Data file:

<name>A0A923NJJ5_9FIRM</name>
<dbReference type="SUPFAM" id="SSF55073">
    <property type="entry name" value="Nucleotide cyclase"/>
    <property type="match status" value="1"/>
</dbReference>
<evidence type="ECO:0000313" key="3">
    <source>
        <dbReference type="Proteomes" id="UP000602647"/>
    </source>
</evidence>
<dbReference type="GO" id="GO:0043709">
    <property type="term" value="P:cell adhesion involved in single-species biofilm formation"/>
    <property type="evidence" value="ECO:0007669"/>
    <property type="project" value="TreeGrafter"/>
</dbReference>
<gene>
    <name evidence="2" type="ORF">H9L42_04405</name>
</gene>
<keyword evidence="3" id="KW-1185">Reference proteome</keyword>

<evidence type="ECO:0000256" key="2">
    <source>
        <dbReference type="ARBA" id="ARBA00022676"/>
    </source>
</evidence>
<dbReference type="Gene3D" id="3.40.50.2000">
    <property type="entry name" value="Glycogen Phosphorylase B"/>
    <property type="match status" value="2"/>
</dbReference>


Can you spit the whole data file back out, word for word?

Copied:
<name>A0A923NJJ5_9FIRM</name>
<dbReference type="SUPFAM" id="SSF55073">
    <property type="entry name" value="Nucleotide cyclase"/>
    <property type="match status" value="1"/>
</dbReference>
<evidence type="ECO:0000313" key="3">
    <source>
        <dbReference type="Proteomes" id="UP000602647"/>
    </source>
</evidence>
<dbReference type="GO" id="GO:0043709">
    <property type="term" value="P:cell adhesion involved in single-species biofilm formation"/>
    <property type="evidence" value="ECO:0007669"/>
    <property type="project" value="TreeGrafter"/>
</dbReference>
<gene>
    <name evidence="2" type="ORF">H9L42_04405</name>
</gene>
<keyword evidence="3" id="KW-1185">Reference proteome</keyword>

<evidence type="ECO:0000256" key="2">
    <source>
        <dbReference type="ARBA" id="ARBA00022676"/>
    </source>
</evidence>
<dbReference type="Gene3D" id="3.40.50.2000">
    <property type="entry name" value="Glycogen Phosphorylase B"/>
    <property type="match status" value="2"/>
</dbReference>